Power struggle within the Chinese politburo

Power struggle within the Chinese politburo


Power struggle within the Chinese politburo

There is a widespread discontent in China triggered by China’s dynamic zero-Covid policy. This has brought a schism within the Communist Party of China’s core leadership with its immediate impact on plans and policies which were hitherto described as game-changer.

It started with the fiasco brought about by the incompetent Theatre Commander of Western Theatre. His plans to make further incursions in to Ladakh backfired very badly in the Galwan Valley. The Indian Army gave a bloody nose to the PLA. Soon the Commander was sacked unceremoniously. Two more Commanders were sacked in quick succession thereafter as they could nothing to salvage the situation.

Next followed the exodus of the Multi Nationals from the manufacturing hubs of China. It started with a trickle but became torrential soon. The final straw was the Wuhan virus and the severe prolonged lockdown.

Then Xi clamped down on China’s big tech companies like Tencent and Alibaba, food delivery app Meituan, ride-hailing app Didi and numerous online gaming and private tutoring apps–all this in the name of bringing “common prosperity” to China.

Such moves, whose prime objectives were to close the wealth gap by encouraging high-income individuals and businesses to give back more to society, were seen as President Xi Jinping’s efforts to consolidate his power ahead of the 20th Party Congress of the CPC, scheduled for 2022 end.

But then the cost of the crackdown was so huge that its effect paled President Xi Jinping’s anticipation, reported Tibet Press. China’s economy has slowed to a grinding halt, not seen since the 1990s. The Economist estimated that the crackdown wiped out more than USD 1 trillion worth of collective market capitalization of China’s largest internet groups.

Overall, the destruction caused to tech companies under the regulatory mechanism and dynamic zero-Covid policy has translated into larger fears of an unemployment wave in China, a factor which was seen during the state sector reforms of the late 1990s, reported Tibet Press.

It has also led to driving away global investors. In this regard, Russia’s invasion of Ukraine has also had a great impact. Norway’s USD 1.3 trillion sovereign wealth fund has declined to invest in a Chinese sportswear giant; the UK-based investment firm, Artemis Investment Management LLP has sold all its China investments; Germany’s Fraport AG has sold its stakes in Xi’an Airport to a local buyer, ending a 14-year stint in China, reported Tibet Press.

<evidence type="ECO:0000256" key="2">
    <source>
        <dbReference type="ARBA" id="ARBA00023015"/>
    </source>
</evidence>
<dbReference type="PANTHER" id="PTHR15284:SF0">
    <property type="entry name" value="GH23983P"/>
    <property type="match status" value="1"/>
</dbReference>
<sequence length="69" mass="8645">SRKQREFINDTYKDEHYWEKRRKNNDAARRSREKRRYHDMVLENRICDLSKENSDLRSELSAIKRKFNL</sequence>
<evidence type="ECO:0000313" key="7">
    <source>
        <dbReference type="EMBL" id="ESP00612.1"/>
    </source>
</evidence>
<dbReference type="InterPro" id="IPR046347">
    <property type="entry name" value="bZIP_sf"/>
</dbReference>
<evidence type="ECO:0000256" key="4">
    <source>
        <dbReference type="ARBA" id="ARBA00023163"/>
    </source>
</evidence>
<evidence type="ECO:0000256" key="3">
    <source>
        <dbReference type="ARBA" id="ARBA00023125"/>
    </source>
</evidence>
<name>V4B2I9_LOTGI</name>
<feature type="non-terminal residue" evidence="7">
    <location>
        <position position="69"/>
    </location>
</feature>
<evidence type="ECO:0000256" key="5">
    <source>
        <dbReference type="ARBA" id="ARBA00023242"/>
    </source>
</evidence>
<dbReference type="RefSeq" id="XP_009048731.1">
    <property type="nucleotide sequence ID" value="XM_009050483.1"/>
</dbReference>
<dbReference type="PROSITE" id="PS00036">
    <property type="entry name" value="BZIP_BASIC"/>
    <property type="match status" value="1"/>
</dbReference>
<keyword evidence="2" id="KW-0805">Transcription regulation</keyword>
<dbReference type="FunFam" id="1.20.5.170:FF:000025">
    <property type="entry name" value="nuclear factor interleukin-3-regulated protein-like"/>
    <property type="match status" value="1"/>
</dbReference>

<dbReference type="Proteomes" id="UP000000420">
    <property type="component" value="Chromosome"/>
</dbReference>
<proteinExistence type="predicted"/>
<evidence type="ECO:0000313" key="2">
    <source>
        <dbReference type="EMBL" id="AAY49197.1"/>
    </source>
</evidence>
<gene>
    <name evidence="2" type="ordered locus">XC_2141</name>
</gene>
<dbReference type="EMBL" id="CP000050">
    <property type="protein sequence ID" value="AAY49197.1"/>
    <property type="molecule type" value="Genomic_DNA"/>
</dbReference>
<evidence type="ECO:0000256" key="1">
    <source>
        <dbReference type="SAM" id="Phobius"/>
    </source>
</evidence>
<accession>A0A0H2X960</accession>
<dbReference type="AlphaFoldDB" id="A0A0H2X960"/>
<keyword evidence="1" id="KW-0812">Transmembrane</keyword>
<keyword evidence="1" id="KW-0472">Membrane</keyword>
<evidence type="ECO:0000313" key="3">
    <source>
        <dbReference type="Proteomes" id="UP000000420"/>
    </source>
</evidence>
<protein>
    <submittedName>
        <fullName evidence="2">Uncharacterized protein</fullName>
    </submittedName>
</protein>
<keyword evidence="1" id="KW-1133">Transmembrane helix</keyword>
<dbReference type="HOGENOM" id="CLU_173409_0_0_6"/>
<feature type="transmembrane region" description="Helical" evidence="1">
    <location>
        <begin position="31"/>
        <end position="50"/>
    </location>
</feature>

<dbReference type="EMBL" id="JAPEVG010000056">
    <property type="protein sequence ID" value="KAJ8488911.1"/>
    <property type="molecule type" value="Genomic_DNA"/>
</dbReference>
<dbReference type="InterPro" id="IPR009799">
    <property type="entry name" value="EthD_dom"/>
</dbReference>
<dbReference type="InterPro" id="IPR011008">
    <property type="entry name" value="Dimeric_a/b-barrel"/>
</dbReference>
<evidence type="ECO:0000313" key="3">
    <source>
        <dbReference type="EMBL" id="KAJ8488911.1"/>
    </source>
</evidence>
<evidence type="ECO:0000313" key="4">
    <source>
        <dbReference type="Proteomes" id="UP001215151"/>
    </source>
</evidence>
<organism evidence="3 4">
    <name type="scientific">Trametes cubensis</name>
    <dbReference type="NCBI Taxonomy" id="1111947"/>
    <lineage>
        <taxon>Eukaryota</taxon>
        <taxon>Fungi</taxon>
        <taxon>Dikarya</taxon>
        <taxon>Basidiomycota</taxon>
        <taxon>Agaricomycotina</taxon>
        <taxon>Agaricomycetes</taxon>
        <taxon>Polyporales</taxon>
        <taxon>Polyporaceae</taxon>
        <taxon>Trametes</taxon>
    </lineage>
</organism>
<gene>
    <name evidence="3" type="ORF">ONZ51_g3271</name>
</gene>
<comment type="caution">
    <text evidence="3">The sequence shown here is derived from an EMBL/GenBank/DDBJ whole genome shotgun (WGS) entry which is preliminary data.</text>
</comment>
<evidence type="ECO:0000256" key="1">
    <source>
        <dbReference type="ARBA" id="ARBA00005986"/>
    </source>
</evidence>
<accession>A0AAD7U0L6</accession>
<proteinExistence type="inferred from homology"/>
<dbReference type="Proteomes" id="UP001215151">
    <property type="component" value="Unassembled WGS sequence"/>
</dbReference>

Moreover, the International Monetary Fund has already slashed the growth forecast for China to 4.4 per cent, down from 4.8 per cent.

Xi Jinping’s much-touted politico-economic campaign “common prosperity” which otherwise led to unleashing a storm of regulatory activity has been put on the back burner because China’s economy is under huge strain, reported Tibet Press.

 China’s top leadership is in grip of feverish factional war as President Xi Jinping is shelving his key political and economic campaigns and Premier Li Keqiang has been brought back at the forefront to revive the economy.

President Xi, hailed as the tallest leader in the country has been left to fend for himself at a time when the brutal zero-Covid policy has impacted the country with the economy in haywire and, no end in sight of rabid anti-China sentiments worldwide, reported Tibet Press.

For this, Premier Li Keqiang’s move to come out of his shell and his boldness to call into question some of the decisions of the President is cited as the reason.

Premier Li’s stand is that China needed down-to-earth policies, not grandiose plans like the “Chinese dream” till 2050 to become the economic power of the world.

While President Xi declared victory over poverty in China, Premier Li believes that extensive work is still needed to alleviate poverty in the country’s urban areas. Under his supervision, dozens of stimulus measures have been introduced to revive the economy, reported Tibet Press.

On June 2, Premier Li headed the State Council, and during its meeting asked state-backed banks to fund USD 120 billion for infrastructure projects and give some relief to local governments struggling with their fast-drying coffers.

And then what could be a major U-turn on the policy front, China is reportedly considering a revival of the Ant Group’s IPO.

Whether such moves have a ripple effect on the 20th National Congress of the CPC has to be seen. The National Congress is taking place later this year and it may herald leadership changes.

Against this backdrop, in the faction-ridden CPC, Premier Li’s recent moves are creating more headlines in the Chinese media, while President Xi Jinping is busy clearing the path for his third term in office.